Commercial Policies And Coverage On Pickups

Lots of business owners in Grand Prairie, Mesquite, Arlington, Fort Worth, Aledo, or any other town in Texas are going to have insurance coverage for the vehicles they use in their businesses. The question is: Do they have the right coverage for the vehicles?
The United States District Court, Southern District of Texas, issued a judgment on April 21, 2010 that addressed this issue. In this case, United States District Judge, Lynn N. Hughes, ended up telling one business that they did not have the insurance coverage they thought they had. The style of the case is, Canal Indemnity Company v. Williams Logging and Tree Services, Inc. et al.
Willie Williams owns a logging company, Williams Logging and Tree Services, Inc. One morning he was driving his company car, a 2003 GMC Sierra pickup, when he hit a motorcyclist. The injured man sued Williams in the 278th District Court, Walker County, Texas.
The title for the pickup is in Williams and his business name. Williams drove the truck to work and carrried tools and fuel in it for vehicles at work sites. He insured the pickup with a $50,000 per person accident policy. This policy paid in full.
Williams business, Williams Logging and Tree Services, Inc., also had purchased a surplus liability coverage policy with Canal Indemnity Company with a policy limit of $1,000,000. The Canal policy covered vehicles listed in the policy. The pickup was not listed. Logging argued that while the pickup was not listed, the attached MSC-90 endorsement and Form-F endorsement obliged Canal to pay.
The MCS-90 is a public liability endorsement that interstate motor carriers are required to have and proof that the carrier has the required minimum level of insurance.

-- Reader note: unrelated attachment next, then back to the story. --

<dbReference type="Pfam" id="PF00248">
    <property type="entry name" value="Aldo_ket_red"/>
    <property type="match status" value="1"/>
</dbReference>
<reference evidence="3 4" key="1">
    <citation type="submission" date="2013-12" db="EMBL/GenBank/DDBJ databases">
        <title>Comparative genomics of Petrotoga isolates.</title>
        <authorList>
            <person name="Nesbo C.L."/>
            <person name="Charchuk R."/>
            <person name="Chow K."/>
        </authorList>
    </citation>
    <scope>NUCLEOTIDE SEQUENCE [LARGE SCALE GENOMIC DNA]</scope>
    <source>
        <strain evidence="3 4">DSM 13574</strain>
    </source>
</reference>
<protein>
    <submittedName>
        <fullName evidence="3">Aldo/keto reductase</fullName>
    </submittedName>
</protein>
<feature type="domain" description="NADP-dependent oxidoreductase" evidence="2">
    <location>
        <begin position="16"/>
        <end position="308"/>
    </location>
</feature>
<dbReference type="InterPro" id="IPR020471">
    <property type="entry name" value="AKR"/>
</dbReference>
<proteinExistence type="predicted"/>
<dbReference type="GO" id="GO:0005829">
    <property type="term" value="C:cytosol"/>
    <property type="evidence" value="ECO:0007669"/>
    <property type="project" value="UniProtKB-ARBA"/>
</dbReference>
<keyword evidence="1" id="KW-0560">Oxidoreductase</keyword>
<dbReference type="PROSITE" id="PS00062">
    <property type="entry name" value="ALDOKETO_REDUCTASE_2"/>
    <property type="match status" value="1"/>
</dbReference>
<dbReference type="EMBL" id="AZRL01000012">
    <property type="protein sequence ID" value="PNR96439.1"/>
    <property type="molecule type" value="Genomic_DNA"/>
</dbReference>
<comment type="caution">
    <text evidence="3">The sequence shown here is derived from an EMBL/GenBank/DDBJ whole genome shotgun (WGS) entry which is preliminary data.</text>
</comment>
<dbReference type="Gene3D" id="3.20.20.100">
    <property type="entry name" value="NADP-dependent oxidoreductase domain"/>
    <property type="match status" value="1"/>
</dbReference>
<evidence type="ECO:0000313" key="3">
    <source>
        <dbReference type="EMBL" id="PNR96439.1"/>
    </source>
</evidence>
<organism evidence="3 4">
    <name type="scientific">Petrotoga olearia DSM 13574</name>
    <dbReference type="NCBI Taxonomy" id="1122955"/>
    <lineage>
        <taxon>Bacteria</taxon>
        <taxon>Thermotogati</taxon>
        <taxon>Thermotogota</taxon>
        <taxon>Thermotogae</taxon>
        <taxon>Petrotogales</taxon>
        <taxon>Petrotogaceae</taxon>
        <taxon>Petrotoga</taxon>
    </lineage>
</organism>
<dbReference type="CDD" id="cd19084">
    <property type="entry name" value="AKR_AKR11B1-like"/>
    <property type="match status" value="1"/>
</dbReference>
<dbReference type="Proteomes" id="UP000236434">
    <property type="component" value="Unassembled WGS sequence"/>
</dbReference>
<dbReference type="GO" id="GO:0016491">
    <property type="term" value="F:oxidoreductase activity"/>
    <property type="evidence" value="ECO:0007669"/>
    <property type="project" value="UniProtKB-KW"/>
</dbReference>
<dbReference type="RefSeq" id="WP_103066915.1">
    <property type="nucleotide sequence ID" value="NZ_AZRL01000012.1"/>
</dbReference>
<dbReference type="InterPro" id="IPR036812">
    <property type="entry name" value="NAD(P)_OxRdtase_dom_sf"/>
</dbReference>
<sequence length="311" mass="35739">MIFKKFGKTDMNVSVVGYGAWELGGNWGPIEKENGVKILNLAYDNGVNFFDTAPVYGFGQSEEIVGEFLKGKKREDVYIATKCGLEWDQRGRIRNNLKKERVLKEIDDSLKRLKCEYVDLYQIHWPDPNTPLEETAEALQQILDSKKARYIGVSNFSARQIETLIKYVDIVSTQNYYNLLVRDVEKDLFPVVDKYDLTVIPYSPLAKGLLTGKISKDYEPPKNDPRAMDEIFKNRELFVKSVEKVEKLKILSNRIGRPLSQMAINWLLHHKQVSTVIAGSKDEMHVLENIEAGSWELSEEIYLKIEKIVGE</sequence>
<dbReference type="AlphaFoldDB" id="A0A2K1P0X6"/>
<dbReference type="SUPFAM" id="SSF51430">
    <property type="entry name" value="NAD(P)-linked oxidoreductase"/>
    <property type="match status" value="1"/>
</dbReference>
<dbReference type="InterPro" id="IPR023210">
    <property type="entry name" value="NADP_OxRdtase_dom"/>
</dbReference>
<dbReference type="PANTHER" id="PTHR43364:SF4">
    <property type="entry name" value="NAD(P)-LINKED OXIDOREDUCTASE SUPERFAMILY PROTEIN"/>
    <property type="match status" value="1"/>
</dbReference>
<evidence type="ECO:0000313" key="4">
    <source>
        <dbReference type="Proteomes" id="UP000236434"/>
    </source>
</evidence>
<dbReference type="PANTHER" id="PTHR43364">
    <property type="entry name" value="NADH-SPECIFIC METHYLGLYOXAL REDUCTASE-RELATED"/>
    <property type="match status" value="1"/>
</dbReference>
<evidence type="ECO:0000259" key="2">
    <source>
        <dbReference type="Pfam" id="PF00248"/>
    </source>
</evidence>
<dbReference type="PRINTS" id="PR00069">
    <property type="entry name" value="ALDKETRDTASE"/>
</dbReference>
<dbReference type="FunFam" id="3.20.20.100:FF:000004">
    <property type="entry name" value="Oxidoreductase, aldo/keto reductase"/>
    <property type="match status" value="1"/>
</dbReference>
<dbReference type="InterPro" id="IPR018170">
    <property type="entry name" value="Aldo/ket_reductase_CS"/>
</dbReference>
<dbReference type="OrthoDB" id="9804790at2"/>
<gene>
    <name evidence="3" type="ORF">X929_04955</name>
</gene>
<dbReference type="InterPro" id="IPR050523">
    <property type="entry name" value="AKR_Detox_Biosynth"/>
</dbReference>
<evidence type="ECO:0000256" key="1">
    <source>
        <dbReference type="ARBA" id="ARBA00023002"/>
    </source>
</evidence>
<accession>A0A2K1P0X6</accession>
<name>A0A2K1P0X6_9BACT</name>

The pickup, though, does not transport cargo for hire as contemplated in the Motor Carrier Act and regulations of the Federal Motor Carrier Safety Administration. While Logging’s hauling trucks may be regulated by the Act, the pickup does not transport items for compensation. It transports Williams as a cost doing business. The fact that Logging has some fuel in cans or even tools to service other vehicles does not transform this “company car” into a motor vehicle.
Form F is the Texas state counterpart to the MCS-90. Texas law requires that motor carriers operating in the state have minimum bodily injury and property damage liability insurance. This law is Texas Transportation Code Annotated, Section 643.101. The law defines a commercial motor vehicle as one that is above 26,000 pounds, transports more than 15 people, or transports hazardous material. See Section 548.001 and 43 Texas Administrative Code, Section 18.2(6). The minimum insurance required is $500,000, per 43 Texas Administrative Code, Section 18.16(a)(8).
Based on the facts in this case that the pickup does not meet the requirements for the Canal policy to provide coverage, the court ruled against Williams.